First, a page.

The early days were definitely the hardest, but as time went on we found delicious new recipes and ways of cooking old favourites. It's actually quite creative, and we try all sorts of nice things we probably wouldn't have bothered with if we didn't have constraints. I cook with a lot of unusual flours like teff, chickpea, buckwheat, amaranth and sorghum, and substitute courgettes, cauliflower, quinoa, sweet potato and celeriac for white potato. Pomegranate seeds, strawberries, kiwis, citrus, tamarind, mango powder, chutneys and vinegars substitute for the sweet/tart flavour of tomatoes. You see already how exotic it's starting to look?

I hope you are able to pin down the foods you need to steer clear of soon - yes, in a way it's good that you are definitely reacting - that makes it easier. It all sounds a faff, but once I found which foods made me feel bad, it was no problem at all cutting them out. Who wants to eat stuff that makes you feel gross?

Good luck!

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Jaxxi. I agree completely in terms of not feeling crappy over porking out on foods that put me in a tailspin. Your ideas for tartness are amazing! I am going to look into them. Awesome! I am.on fully gluten and green free right now so I have been using some interesting flours like arrowroot, cassava and tigernut. I am using a lot of coconut oil and products as a base. It's a huge change from feta cheese and tomato bases that I am akin to (cut out dairy and nightshades as well)...but I am trying to manage. I bought a few cookbooks and on the weekends I try a whole slew of new recipes. I appreciate the pep talk.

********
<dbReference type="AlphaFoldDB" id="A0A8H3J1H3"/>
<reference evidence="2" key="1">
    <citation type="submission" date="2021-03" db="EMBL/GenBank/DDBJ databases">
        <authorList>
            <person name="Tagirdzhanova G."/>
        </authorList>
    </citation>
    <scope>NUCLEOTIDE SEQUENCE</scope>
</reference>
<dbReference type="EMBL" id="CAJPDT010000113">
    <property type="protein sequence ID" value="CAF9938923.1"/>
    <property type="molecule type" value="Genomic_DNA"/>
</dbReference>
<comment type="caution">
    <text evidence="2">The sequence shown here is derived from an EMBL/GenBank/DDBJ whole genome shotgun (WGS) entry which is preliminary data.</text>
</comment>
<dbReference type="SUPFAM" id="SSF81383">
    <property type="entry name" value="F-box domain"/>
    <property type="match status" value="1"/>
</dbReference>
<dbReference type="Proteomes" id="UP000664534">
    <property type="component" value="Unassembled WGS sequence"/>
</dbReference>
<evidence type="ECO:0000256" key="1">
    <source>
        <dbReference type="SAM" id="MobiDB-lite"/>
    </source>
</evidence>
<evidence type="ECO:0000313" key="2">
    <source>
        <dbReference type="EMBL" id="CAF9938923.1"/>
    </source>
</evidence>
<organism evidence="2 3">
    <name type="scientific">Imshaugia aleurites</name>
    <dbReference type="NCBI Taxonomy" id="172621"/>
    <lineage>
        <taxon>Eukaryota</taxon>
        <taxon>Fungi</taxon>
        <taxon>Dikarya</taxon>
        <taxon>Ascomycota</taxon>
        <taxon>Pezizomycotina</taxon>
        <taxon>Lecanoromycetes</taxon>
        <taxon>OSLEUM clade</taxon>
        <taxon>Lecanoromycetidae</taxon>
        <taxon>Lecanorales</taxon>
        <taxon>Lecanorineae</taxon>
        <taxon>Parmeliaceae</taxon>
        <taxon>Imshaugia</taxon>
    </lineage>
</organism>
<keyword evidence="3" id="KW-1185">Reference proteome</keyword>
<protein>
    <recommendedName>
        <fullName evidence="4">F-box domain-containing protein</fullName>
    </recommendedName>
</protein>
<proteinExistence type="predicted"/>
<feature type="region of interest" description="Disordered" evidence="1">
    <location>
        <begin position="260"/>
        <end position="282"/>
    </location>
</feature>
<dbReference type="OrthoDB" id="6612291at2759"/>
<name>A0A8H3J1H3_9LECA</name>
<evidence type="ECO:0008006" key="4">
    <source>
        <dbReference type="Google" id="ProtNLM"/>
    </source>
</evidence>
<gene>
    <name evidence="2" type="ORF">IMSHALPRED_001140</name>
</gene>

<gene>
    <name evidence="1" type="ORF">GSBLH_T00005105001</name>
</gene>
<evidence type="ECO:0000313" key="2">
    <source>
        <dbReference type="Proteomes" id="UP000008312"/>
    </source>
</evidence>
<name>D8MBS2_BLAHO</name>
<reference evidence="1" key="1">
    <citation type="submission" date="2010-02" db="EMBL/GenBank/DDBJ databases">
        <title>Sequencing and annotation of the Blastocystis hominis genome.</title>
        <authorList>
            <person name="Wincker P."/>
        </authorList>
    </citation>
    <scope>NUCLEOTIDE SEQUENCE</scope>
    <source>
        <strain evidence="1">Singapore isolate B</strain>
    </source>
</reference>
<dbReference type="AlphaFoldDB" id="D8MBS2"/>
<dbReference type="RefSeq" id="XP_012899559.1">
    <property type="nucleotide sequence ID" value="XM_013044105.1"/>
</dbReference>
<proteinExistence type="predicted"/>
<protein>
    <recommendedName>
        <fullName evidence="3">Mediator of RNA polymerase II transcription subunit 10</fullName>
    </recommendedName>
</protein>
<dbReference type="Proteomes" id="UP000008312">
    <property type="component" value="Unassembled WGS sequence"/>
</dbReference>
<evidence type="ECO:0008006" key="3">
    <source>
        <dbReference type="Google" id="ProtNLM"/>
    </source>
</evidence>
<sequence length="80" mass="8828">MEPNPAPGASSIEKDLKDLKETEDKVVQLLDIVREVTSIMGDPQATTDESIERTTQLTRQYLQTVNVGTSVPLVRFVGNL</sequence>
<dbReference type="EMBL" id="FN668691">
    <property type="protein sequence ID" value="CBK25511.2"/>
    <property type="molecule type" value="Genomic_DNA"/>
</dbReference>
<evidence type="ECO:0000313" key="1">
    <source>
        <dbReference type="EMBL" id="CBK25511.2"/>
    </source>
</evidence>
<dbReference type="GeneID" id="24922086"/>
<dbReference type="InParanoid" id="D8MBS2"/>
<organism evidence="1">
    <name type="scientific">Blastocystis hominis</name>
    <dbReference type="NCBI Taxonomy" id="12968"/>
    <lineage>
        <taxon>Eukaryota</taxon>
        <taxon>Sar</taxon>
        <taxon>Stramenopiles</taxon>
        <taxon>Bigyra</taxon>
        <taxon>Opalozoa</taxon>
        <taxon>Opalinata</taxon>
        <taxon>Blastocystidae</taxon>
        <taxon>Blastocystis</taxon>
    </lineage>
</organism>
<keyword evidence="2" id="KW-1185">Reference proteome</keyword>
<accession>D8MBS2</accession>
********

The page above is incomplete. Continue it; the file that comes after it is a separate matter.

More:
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Green free? Like you can't eat leafy greens? I would totally shrivel into a little ball and whimper if I had to that! Tigernut flour sounds like it could be good.

So, what CAN you eat currently? I've never heard of the diet you're on, though I know a bit about paleo.

Jx

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Haha! That was a typo! Grain free. Goodness no greens would be horrible. So basically autoimmune paleo is Paleo and then more complicated. It takes out a lot of spices, nightshades etc that apparently cause inflammation. So my diet kind of looks like juicing and a protein in the morning, lunch is a protein and veggies for lunch and same for dinner. I mix it up like I mentioned with new recipes and flavors but the basis of most of AIP diet is coconut, vinegars, and more blandish kinds of things.

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Don't be so quick to not suspect the greens. I can't tolerate vegetables at all and they definitely exasperate my symptoms. I know cause I keep a food journal. You don't really need vegetables to be healthy anyway. Search up the zerocarb diet. Beef liver has literally every nutrient that a human needs.

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Switching over to an all animal based zero carb diet basically cured me of all symptoms. Check it out: healthunlocked.com/behcetsu...

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How has your stomach been since the diet change?

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My stomach has never been "too bad" so I don't notice a difference. I am getting used to the new meds so those side effects are starting to stabilize. I mainly am doing the diet for my joint pain. That's the name of my existence.